Friday, March 20, 2009

The Mickey Mouse Revue - Part 2

We are now inside the lobby of Tokyo Disneyland's Mickey Mouse Revue. The walls, carpet, drapery and furniture are all done in shades of pink.

All along the wall are paintings of Mickey Mouse in various roles from his films. Each one gives the illusion of being a marble statue sitting in a niche, but they are actually all painted onto the flat wall.

Each "statue" has a plaque that lists the Mickey Mouse cartoon that it is from, and the year it was released.

The painting below is the largest and features both Mickey and Minnie from the film, "The Nifty Nineties." There are Fantasia-esque cherubs pulling back drapery at the outer edges of the painting. Again, this has all been painted on a flat wall.

The Mickey Mouse Revue waiting area has its own small set of restrooms. I photographed the men's room sign, but just like Vintage Disneyland Tickets when he was recently photographing the Enchanted Tiki Room bathrooms at Disneyland, I felt strange enough taking a picture of the men's room sign, so I just skipped photographing the women's room sign altogether. Just imagine a very similar silhouette of Minnie for the other sign.

When it's showtime, an announcement is made and a curtain rises allowing access to the pre-show theater. This area is terraced with lean rails (like the Mission Control pre-show area was in Flight to the Moon and Mission to Mars.)

The pre-show film is the same one that played for the WDW version, with only a couple exceptions. When the attraction was brought to Tokyo in 1983, the narration was rerecorded in Japanese. Also, the last scene in the film was updated with a "then current" scene of the Disney characters dancing with children in front of Sleeping Beauty Castle at Disneyland in Anaheim.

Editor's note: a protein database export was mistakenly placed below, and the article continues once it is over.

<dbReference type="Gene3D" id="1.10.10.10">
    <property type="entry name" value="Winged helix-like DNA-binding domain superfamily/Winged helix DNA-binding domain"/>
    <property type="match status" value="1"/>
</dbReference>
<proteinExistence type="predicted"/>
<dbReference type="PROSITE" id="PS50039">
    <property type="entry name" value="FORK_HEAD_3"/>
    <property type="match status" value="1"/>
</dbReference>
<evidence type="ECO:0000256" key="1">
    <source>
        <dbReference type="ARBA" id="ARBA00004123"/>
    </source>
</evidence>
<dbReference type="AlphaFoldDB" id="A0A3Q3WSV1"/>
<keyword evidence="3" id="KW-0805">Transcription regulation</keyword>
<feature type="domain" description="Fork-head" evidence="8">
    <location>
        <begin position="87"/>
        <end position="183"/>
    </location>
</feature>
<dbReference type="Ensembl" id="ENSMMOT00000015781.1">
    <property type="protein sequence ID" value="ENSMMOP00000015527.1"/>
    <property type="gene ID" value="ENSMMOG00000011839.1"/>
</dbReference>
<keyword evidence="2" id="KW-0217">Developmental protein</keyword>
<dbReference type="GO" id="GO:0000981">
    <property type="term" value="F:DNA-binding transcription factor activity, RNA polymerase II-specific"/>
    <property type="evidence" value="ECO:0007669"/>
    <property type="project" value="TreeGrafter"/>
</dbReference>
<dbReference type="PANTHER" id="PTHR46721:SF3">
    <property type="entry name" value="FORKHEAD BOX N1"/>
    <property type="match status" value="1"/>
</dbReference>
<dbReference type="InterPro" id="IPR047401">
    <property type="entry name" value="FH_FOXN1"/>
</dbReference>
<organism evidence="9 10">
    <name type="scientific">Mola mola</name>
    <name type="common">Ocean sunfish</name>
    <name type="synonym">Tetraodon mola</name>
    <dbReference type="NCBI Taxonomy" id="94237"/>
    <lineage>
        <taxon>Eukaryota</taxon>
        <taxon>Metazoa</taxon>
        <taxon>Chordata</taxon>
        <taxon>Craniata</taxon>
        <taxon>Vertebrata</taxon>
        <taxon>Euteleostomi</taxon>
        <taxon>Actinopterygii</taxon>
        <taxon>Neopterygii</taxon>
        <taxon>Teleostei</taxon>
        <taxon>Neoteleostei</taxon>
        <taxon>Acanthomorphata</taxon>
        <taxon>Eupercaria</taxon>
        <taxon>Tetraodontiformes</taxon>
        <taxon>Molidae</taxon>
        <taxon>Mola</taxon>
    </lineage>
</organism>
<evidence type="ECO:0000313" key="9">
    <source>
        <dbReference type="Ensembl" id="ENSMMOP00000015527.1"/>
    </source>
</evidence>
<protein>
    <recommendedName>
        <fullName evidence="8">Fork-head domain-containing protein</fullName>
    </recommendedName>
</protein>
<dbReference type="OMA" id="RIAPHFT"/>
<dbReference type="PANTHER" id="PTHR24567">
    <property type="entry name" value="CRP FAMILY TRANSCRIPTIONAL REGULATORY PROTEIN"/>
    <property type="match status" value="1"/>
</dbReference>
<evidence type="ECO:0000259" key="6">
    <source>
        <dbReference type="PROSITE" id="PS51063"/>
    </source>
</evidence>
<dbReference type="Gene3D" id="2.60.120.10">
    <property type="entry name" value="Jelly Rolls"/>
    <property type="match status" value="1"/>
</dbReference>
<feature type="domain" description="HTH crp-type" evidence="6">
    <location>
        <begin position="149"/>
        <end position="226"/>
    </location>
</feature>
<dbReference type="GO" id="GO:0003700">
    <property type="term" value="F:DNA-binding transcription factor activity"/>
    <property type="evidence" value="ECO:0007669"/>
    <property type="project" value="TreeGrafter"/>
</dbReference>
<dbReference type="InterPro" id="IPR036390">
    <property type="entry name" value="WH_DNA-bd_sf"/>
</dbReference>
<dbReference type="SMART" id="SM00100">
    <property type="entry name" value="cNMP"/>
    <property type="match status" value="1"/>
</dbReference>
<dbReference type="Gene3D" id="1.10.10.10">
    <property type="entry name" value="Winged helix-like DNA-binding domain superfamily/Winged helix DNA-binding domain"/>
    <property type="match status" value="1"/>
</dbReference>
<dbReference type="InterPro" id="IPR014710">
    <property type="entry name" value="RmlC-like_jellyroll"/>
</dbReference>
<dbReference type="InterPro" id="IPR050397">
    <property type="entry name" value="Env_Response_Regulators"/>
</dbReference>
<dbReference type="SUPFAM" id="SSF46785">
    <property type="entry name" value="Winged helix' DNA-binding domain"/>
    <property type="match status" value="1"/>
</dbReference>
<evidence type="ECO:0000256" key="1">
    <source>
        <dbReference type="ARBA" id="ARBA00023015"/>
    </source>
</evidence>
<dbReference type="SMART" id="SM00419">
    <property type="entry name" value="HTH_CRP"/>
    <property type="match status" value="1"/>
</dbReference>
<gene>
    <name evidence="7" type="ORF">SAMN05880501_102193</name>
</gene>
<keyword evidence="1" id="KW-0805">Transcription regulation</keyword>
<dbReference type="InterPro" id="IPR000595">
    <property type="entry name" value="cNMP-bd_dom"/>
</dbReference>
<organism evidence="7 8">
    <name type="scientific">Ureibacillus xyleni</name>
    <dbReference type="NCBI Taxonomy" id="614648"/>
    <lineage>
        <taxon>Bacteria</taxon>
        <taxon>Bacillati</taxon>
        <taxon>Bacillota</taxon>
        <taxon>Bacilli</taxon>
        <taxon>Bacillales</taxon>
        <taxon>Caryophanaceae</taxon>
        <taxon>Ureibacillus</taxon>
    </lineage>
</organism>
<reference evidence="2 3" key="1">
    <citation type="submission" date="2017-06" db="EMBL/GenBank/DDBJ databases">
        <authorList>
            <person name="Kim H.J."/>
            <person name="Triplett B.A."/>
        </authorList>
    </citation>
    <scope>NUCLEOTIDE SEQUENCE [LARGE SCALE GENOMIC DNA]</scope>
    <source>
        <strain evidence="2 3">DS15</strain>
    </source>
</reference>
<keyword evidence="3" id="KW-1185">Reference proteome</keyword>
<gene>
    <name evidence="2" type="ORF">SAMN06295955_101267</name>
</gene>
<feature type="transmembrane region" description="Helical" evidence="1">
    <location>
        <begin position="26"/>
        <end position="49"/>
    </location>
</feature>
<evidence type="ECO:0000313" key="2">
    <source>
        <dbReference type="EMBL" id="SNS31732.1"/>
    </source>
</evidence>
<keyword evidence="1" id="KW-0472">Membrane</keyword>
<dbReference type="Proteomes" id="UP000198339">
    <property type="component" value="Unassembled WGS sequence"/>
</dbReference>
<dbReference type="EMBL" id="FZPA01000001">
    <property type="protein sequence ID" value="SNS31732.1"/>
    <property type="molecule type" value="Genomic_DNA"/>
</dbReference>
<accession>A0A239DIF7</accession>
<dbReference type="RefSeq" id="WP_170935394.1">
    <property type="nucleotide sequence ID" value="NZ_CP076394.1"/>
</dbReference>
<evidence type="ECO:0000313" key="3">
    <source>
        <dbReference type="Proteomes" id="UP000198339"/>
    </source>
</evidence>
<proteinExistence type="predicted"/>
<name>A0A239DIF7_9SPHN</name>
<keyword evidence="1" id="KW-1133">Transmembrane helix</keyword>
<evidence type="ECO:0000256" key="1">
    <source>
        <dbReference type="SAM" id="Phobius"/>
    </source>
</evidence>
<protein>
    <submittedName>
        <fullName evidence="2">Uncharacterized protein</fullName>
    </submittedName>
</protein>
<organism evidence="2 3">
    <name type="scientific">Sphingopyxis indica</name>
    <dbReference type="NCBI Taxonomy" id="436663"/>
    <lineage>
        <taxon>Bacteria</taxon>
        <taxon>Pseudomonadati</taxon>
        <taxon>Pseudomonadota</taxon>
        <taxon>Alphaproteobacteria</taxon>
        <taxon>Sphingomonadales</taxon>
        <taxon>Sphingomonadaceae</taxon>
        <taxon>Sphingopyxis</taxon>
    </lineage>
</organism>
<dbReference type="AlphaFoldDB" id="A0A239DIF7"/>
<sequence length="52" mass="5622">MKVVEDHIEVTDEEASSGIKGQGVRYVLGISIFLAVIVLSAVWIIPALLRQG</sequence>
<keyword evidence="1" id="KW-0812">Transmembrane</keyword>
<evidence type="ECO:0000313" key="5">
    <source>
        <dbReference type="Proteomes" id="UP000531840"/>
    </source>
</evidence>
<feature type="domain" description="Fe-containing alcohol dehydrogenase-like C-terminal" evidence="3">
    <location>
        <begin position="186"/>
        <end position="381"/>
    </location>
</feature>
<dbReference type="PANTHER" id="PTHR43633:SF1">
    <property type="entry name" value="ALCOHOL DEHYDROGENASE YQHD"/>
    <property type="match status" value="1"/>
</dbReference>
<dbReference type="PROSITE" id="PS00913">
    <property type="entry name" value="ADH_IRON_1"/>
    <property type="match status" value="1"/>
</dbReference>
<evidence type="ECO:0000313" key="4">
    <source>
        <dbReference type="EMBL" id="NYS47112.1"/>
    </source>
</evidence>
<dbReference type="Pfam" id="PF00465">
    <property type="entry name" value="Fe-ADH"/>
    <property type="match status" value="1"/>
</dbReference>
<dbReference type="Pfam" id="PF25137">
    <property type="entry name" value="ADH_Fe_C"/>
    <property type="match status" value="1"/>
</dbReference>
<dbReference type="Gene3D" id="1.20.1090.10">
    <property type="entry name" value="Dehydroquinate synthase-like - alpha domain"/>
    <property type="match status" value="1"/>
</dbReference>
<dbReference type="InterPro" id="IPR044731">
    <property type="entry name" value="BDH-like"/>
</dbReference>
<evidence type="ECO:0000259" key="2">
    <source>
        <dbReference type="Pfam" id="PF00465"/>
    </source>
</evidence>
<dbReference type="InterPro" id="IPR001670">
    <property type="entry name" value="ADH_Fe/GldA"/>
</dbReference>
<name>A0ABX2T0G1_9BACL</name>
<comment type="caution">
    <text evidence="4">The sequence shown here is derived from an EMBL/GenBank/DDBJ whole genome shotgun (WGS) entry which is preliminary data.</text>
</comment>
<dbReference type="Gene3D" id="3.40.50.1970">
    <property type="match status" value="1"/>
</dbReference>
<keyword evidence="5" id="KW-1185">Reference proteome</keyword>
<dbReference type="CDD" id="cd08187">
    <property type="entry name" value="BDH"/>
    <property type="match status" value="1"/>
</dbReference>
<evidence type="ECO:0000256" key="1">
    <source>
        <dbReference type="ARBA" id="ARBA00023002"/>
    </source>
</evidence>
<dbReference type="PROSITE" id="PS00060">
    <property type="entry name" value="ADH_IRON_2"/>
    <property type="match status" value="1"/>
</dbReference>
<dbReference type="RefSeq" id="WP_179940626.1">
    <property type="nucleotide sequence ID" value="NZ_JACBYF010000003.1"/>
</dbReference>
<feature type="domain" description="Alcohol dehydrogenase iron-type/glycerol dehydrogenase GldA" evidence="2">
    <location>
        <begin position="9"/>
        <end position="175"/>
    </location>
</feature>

While this updated scene has sort of an 80's feel to it (mainly because of the clothes worn by the kids), the rest of the film....including the music soundtrack, has a very 70's vibe to it.

There are even a couple spots in the film that include the original 1970's WDW logo of a block letter "D" with a Mickey head inside of it.

When the film is over, automatic doors open so that everyone can enter the main theater.

(Taken with flash)

There are more Mickey statues painted above the entry and exit doors, and painted on the curtain are two Mickey faces depicting "comedy" and "tragedy." Note the balcony in the photo above...there is one of these on either side of the theater. These are used during part of the show.

(Taken without flash)

We are now ready for the show to begin....but please check back for Part 3. Thank you!


Vintage Disneyland Tickets said...

This is an exciting series, thanks so much! Is this how the lobby used to look at WDW? I can see how it would fit, but I really can't remember exactly how that area looks now, last year when I was there it was crammed with 1,600 "guests", I don't think I could even see my feet. And after all that, the show (Philatragic) was really bad on a "Honey I shrunk the audience" scale...

I can't wait for part 3!

TokyoMagic! said...

Thank you, VDT! I have never seen photos of WDW's lobby, so I'm not sure if it was decorated the same or not. Maybe someone that saw the MM Revue when it was at WDW can let us know. I'm guessing that the building plans were just duplicated for Tokyo. And it has been a couple years since I went into Mickey's Philarmagic, but I think they might have divided their original waiting area with walls an then added the queue rails. Again, maybe someone that knows for sure can tell us.

outsidetheberm said...

Boy, this is just great stuff.

This is one attraction that needs better documentation. Please keep up the nice work.

rickmar said...

Thanks for posting those pictures. They are great and it is a (sad) pleasure to see what is lost now forever..
I wanted to correct you on one thing: The "D" logo you took a picture of is not the original Walt Disney World logo from the 70's (although it looks a bit like it) but the original Tokyo Disneyland logo that was used until Tokyo Disneyland became a "resort".